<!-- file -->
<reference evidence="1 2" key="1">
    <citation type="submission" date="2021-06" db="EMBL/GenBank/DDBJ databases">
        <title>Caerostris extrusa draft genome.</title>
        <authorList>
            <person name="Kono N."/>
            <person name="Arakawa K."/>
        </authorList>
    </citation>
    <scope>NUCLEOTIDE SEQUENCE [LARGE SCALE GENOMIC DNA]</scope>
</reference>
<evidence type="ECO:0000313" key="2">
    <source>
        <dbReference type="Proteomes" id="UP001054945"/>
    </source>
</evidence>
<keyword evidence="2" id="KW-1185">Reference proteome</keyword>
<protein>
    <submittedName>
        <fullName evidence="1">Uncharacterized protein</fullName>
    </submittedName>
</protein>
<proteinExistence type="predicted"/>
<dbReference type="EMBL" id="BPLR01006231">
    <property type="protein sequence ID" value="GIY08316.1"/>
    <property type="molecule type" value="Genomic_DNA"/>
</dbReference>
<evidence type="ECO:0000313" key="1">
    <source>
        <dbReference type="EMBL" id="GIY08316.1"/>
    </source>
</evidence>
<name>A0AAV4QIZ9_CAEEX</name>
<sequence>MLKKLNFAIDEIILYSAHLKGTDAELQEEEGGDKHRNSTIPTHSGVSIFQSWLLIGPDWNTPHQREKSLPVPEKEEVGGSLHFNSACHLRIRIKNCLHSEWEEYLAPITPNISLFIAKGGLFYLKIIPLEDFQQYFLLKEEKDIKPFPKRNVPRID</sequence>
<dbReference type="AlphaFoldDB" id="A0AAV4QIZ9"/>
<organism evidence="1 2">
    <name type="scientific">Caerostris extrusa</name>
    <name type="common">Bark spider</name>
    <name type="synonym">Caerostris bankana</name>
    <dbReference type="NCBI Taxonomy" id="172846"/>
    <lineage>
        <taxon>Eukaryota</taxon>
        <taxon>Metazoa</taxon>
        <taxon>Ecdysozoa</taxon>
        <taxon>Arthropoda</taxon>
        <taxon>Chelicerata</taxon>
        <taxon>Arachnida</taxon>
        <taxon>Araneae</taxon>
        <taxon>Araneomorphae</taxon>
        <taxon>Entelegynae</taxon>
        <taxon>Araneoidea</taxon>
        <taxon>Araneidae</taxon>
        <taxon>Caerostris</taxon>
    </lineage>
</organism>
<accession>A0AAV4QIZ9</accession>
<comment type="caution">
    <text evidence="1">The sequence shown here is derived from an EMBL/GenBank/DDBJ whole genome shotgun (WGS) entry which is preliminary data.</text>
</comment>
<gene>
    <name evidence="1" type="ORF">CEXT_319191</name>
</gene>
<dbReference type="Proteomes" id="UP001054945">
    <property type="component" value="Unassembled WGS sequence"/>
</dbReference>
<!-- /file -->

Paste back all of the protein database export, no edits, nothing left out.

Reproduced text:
<reference evidence="1 2" key="1">
    <citation type="submission" date="2021-06" db="EMBL/GenBank/DDBJ databases">
        <title>Caerostris extrusa draft genome.</title>
        <authorList>
            <person name="Kono N."/>
            <person name="Arakawa K."/>
        </authorList>
    </citation>
    <scope>NUCLEOTIDE SEQUENCE [LARGE SCALE GENOMIC DNA]</scope>
</reference>
<evidence type="ECO:0000313" key="2">
    <source>
        <dbReference type="Proteomes" id="UP001054945"/>
    </source>
</evidence>
<keyword evidence="2" id="KW-1185">Reference proteome</keyword>
<protein>
    <submittedName>
        <fullName evidence="1">Uncharacterized protein</fullName>
    </submittedName>
</protein>
<proteinExistence type="predicted"/>
<dbReference type="EMBL" id="BPLR01006231">
    <property type="protein sequence ID" value="GIY08316.1"/>
    <property type="molecule type" value="Genomic_DNA"/>
</dbReference>
<evidence type="ECO:0000313" key="1">
    <source>
        <dbReference type="EMBL" id="GIY08316.1"/>
    </source>
</evidence>
<name>A0AAV4QIZ9_CAEEX</name>
<sequence>MLKKLNFAIDEIILYSAHLKGTDAELQEEEGGDKHRNSTIPTHSGVSIFQSWLLIGPDWNTPHQREKSLPVPEKEEVGGSLHFNSACHLRIRIKNCLHSEWEEYLAPITPNISLFIAKGGLFYLKIIPLEDFQQYFLLKEEKDIKPFPKRNVPRID</sequence>
<dbReference type="AlphaFoldDB" id="A0AAV4QIZ9"/>
<organism evidence="1 2">
    <name type="scientific">Caerostris extrusa</name>
    <name type="common">Bark spider</name>
    <name type="synonym">Caerostris bankana</name>
    <dbReference type="NCBI Taxonomy" id="172846"/>
    <lineage>
        <taxon>Eukaryota</taxon>
        <taxon>Metazoa</taxon>
        <taxon>Ecdysozoa</taxon>
        <taxon>Arthropoda</taxon>
        <taxon>Chelicerata</taxon>
        <taxon>Arachnida</taxon>
        <taxon>Araneae</taxon>
        <taxon>Araneomorphae</taxon>
        <taxon>Entelegynae</taxon>
        <taxon>Araneoidea</taxon>
        <taxon>Araneidae</taxon>
        <taxon>Caerostris</taxon>
    </lineage>
</organism>
<accession>A0AAV4QIZ9</accession>
<comment type="caution">
    <text evidence="1">The sequence shown here is derived from an EMBL/GenBank/DDBJ whole genome shotgun (WGS) entry which is preliminary data.</text>
</comment>
<gene>
    <name evidence="1" type="ORF">CEXT_319191</name>
</gene>
<dbReference type="Proteomes" id="UP001054945">
    <property type="component" value="Unassembled WGS sequence"/>
</dbReference>